InfiLaw’s Attempt to Purchase Charleston Law is a Giant Mess
Charleston Law School has had a tough few years. It was established in 2003–right when that big law school boom was starting– and its first class graduated in 2007. The school began as a way to fill a gap in legal education that existed in Charleston; despite the fact that it’s the second largest city in South Carolina, there was not a law school there when Charleston Law began operating.
In 2013, the school began dealing with a company called InfiLaw, which eventually purchased the school pending approval by the American Bar Association (ABA) and South Carolina’s commission on higher education.
InfiLaw is part of Sterling Enterprises, a private equity company from Chicago, and it operates for-profit law schools. Currently there are three in InfiLaw’s collection–Florida Coastal School of Law, Arizona Summit Law School, and the Charlotte School of Law. Charleston Law would be the fourth. The company’s reputation within the law school field isn’t particularly stellar. There are concerns that InfiLaw is a scam, and predatory–after all, it takes students who can’t get into other law schools, puts them into massive debt, and then those students have a very difficult time finding jobs that can pay off said debt. In an in-depth piece on for-profit law schools that focused heavily on InfiLaw, the Atlantic attempted to pinpoint the company’s motivation:
A Florida Coastal faculty member who is familiar with the business strategies of private-equity firms told me that, in his view, the entire InfiLaw venture was quite possibly based on a very-short-term investment perspective: the idea was to make as much money as the company could as fast as possible, and then dump the whole operation onto someone else when managing it became less profitable.
Regardless of whether or not those are actually InfiLaw’s practices, actually taking over Charleston Law could lead to serious changes at the school.
That’s where this all gets very, very messy. Those two entities that have to approve the sale–the ABA, and the South Carolina Commission on Higher Education (CHE)–have a few different moving parts. It’s a confusing mess, but essentially what’s happened is that one committee of the ABA, the accreditation committee, has approved the sale; however, another part that needs to give its approval, the Council of the Section of Legal Education and Admissions to the Bar, has deferred making a decision. They’re waiting on the CHE, who have their own set of problems with which to contend.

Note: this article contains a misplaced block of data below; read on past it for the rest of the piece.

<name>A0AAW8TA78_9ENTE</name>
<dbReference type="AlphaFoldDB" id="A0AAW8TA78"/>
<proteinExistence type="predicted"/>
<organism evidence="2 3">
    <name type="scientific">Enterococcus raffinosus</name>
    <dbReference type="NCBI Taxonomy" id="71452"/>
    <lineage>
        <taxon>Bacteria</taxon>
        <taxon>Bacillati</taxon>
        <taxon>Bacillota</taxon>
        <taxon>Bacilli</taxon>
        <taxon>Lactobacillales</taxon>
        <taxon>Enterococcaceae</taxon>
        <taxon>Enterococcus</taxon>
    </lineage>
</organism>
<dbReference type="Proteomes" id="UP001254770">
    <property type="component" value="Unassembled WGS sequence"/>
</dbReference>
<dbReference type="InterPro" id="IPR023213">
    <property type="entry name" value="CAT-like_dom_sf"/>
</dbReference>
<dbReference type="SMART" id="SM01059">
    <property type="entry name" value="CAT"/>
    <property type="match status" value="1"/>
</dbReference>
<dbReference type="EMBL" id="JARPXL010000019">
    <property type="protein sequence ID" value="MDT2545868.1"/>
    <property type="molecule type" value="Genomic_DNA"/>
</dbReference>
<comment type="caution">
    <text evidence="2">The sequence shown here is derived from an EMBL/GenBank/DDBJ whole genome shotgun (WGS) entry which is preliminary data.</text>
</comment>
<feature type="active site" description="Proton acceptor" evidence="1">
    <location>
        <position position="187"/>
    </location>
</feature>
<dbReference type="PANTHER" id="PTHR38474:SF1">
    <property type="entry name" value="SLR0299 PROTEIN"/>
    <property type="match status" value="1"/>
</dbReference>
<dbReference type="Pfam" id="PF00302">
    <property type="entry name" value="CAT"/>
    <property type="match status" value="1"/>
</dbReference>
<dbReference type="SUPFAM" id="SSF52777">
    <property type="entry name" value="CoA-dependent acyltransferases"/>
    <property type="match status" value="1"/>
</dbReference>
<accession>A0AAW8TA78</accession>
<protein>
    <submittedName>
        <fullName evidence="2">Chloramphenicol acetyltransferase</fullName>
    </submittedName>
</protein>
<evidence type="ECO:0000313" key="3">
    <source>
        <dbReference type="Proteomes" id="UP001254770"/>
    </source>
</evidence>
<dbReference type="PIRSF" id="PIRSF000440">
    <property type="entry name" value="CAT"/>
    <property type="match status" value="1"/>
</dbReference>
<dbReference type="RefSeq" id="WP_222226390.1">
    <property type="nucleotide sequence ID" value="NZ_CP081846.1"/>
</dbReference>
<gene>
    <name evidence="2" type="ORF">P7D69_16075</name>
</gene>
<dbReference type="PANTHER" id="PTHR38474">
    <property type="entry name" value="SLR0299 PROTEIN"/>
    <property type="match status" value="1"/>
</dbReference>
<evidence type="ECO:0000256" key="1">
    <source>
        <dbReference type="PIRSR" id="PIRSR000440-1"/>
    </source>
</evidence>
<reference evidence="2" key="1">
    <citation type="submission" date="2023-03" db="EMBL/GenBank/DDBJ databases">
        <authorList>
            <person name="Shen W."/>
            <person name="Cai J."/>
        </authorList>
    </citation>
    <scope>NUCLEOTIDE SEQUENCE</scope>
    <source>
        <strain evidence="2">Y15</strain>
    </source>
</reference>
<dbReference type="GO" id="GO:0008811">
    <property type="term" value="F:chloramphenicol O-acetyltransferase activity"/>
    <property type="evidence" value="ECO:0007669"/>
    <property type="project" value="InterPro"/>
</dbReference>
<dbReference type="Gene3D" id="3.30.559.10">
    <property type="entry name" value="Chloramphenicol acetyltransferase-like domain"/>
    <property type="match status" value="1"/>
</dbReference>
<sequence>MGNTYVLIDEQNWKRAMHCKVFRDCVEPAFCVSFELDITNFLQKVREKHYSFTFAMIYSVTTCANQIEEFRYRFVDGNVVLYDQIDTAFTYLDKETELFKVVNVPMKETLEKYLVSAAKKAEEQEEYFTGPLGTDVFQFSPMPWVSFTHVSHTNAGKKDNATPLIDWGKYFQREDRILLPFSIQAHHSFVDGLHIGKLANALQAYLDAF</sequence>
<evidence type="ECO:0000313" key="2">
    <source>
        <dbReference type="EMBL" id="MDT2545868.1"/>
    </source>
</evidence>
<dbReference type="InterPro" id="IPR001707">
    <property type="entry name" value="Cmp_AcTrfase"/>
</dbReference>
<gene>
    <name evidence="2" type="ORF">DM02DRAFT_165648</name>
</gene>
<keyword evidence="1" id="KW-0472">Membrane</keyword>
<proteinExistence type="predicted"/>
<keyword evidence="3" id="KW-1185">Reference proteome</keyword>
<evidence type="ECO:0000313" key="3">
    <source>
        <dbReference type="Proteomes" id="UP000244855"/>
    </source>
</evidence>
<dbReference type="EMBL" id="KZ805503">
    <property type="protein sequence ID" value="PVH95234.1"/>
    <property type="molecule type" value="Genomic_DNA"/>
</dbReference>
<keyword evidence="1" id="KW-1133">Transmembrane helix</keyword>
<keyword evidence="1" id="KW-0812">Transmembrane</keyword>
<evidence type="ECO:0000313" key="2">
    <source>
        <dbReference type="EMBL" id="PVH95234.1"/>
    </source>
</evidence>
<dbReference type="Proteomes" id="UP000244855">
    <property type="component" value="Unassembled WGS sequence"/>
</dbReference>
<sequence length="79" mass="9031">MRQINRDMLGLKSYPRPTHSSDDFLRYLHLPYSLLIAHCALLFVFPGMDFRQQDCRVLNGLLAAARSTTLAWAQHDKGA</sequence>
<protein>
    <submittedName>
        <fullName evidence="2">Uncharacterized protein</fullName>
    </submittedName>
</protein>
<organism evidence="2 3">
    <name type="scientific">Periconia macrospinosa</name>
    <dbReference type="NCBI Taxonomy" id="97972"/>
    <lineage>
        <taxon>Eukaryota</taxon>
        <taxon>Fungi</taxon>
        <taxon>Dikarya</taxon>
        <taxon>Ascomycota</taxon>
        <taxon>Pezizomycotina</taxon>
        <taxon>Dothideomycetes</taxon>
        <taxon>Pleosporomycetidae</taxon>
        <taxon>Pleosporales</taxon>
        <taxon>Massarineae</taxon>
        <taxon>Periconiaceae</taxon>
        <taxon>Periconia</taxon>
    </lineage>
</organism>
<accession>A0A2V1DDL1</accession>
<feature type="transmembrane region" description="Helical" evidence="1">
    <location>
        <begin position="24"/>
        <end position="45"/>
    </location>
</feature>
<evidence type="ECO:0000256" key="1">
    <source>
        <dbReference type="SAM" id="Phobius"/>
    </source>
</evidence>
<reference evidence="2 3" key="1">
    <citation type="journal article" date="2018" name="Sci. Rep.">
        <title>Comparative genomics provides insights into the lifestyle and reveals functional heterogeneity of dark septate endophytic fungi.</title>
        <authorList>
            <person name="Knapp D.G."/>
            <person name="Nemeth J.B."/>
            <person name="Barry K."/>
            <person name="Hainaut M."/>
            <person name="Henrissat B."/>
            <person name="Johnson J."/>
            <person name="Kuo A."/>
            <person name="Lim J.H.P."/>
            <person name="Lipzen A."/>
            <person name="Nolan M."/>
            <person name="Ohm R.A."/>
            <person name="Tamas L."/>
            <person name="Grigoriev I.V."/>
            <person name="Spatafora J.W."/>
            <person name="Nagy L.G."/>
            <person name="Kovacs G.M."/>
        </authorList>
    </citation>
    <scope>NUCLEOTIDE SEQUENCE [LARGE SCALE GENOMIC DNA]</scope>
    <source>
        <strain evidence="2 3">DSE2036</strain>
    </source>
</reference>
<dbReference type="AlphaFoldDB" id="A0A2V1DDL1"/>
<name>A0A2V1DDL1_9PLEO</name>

Now CHE is caught in the middle. One of Charleston Law’s founders, a man named Ed Westbrook, doesn’t want the school sold to InfiLaw. He’s in the minority, as the other two founders want to see it go to InfiLaw. Westbrook claims that he can successfully operate it as a non-profit, without taking any money from the state. He’s made vague statements about using his own money to do so. Now, both Westbrook and his lawyers, and InfiLaw and its lawyers are reaching out to the CHE with conflicting proposals and information. Westbrook’s optimism is admirable, I guess, but Charleston Law as it stands seems a bit like a sinking ship. For example, the school’s new President, Maryann Jones stepped down in November. She lasted in the job for a grand total of eight days. Her reasoning was described in an email she sent when she resigned:
The level of vitriol, with all sides making me a lightning rod for an unfortunate situation that was not of my making, makes this truly a situation that I am unwilling at this stage of my life to undertake.
Back to the CHE approval though, which appears to be the lynchpin to this deal. Want to be even more confused? There are 15 seats on the CHE. Four are vacant, and eight are being held by people whose terms have technically expired. Governor Nicki Haley is trying to fill those seats–but that would be in January at the earliest.
So, will InfiLaw succeed in its takeover of the Charleston School of Law? I have absolutely no clue. This tangled web of players, committees, and arguments is a mess–perhaps symbolic of the messy relationship between the ABA, for-profit law schools, and students. Whatever happens, it’s now in the CHE’s hands…and I for one do not envy them.